Monday, April 11, 2011


The Cliffs of Moher

The Mrs. and I had been planning to go to Ireland for the last five years, and we finally went.

Gina on The Burren. Or at the Burren? Anyway, the limestone rocks there are like nothing I've ever seen


At the top of Diamond Hill in Connemara. We hiked half way up and stopped to draw. We were chased off the hill by a passing rainstorm. We were going to leave, but the weather changes so quickly there, we decided to wait it out, and try again for the top. Despite the fact that Gina lost her hat on the way up, I'm glad we did.

On the way back from Connemara

When we went to Dingle, it was overcast and foggy, which I think made for better pictures.

Taken at a falconry demonstration at The Burren Birds of Prey Centre. The Falcon started the show by dissappering over the hills for like 10 minutes or so. Apparently the falcon wasn't too hungry (and therefore motivated) and decided to ride some warm air currents for a while. When he decided to come back, he more than made up for it, putting on a clinic of speed and agility, earning a "Stuart Little" for his efforts.

The Rock of Cashel. The little doorways between the windows of the monastary is actually a passage way for the bishop so that he could navigate the the building without being seen. You can also see the iconic Irish round tower behind the wall.

The kerbstone of the neolithic tomb at Newgrange in County Meath. The tomb there, along with others around the Boyne River are older than the pyramids, dating back to 3200 BC. There are a lot of ideas about the specifics meaning on the swirl patterns on the kerbstone, but the stone itself acts as a boundry. To enter the tomb, one has to cross the stone, leaving the material world and entering the spirit world. We got a chance to travel down the extremely narrow passageway to the inner chamber. In the picture you can see a window above the entrance. This is so that on the winter solstice, and only on that day, the first rays of the sun reach all the way into the inner chamber. Apparently there is a lottery to be in the chamber on that day with thousands of people hoping to get the chance. What if it was cloudy that day?
Also, in inside the chamber, along with more neolithic carvings is grafitti carvings from like the 1830's.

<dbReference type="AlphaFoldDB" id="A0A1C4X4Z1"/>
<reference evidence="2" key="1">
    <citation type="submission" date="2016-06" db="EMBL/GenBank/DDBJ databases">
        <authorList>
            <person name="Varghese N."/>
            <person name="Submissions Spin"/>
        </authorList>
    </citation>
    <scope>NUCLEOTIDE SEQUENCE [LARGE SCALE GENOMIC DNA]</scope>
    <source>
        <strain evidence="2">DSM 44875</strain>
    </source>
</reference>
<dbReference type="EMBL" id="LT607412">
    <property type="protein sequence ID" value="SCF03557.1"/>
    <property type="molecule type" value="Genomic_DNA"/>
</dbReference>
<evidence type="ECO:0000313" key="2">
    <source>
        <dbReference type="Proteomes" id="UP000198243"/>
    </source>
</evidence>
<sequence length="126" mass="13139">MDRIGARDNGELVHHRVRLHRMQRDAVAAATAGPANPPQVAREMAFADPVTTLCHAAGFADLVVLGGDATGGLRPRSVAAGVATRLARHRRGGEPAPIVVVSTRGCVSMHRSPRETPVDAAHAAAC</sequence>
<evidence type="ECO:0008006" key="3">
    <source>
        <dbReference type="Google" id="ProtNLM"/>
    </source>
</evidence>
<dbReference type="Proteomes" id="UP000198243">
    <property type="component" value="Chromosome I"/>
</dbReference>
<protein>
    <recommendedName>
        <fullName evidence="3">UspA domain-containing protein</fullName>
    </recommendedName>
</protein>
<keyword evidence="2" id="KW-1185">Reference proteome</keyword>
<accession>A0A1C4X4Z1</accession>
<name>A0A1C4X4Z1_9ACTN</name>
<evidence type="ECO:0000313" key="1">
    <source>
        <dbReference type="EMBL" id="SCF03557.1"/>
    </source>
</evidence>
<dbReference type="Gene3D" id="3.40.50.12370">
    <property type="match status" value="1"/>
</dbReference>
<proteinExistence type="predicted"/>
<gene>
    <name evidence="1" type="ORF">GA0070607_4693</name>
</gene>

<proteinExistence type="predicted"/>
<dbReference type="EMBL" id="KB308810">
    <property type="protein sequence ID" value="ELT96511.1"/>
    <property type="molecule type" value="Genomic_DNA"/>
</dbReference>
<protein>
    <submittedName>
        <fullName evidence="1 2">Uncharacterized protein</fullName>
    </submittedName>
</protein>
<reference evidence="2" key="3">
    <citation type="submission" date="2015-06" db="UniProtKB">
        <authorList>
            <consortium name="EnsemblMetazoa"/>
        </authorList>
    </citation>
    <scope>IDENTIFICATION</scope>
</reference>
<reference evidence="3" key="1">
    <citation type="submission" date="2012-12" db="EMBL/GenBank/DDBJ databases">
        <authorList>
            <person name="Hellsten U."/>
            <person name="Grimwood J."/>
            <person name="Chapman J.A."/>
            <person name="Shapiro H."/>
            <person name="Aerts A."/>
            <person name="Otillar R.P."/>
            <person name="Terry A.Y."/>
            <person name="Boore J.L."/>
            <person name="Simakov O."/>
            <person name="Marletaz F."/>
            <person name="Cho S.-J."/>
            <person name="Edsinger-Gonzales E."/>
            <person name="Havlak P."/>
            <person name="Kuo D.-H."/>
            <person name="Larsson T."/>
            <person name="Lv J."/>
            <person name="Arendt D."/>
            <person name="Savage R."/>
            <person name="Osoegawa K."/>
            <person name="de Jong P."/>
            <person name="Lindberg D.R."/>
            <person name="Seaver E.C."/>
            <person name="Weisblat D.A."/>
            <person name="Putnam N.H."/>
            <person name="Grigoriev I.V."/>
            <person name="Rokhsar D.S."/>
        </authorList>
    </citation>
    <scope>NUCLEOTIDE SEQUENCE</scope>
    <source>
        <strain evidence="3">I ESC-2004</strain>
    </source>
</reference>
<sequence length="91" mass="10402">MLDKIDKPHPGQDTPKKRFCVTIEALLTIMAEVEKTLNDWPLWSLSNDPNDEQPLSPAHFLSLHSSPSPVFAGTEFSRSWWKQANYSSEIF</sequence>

Sheep on the road in Connemara.

While in County Meath, we also visited Trim Castle. This is a view of the main keep from a side gate. Trim Castle is the biggest Anglo Norman castle in Ireland, built in the late 1100's. It's also the castle where Braveheart was filmed.

Skellig Michael has got to be one of the coolest places on the planet. About 9 miles of the coast of County Kerry, it was the site of a monastery founded in the 7th century. We were lucky to find someone going out to the island this early in the season (it was actually the first trip they made this year), and due to the rough conditions we weren't able to land on the island. Despite that minor dissapointment, it still was a truly mind blowing experience.

Skellig Michael again, showing the mist shrouded summit. You can see in this picture the winding staircase to the top.

Nini, who along with Ken Roddy took us out to the island.

It does taste better over there.

We must have taken at least 700 pictures , along with iPhone videos. More of them can be seen on Gina's flickr. I'll also probably posting more about it from time time to time, including some sketches I was able to do while over there. As with all trips, we didn't get to see everything, but we did enjoy everything we saw, and hope to get back some time in the future.


  1. Dude. Amazing. I'm so glad you posted pictures, looks like you had one awesome trip! I'll probably be using the photos on Gina's flickr for some landscape studies ;) Those cliffs are so epic! I'm so envious of you and Gina.

    We should grab a beer and catch up now that you're back! maybe life drawing soon?

  2. I'd love to see the sketches from this trip! Are they posted anywhere?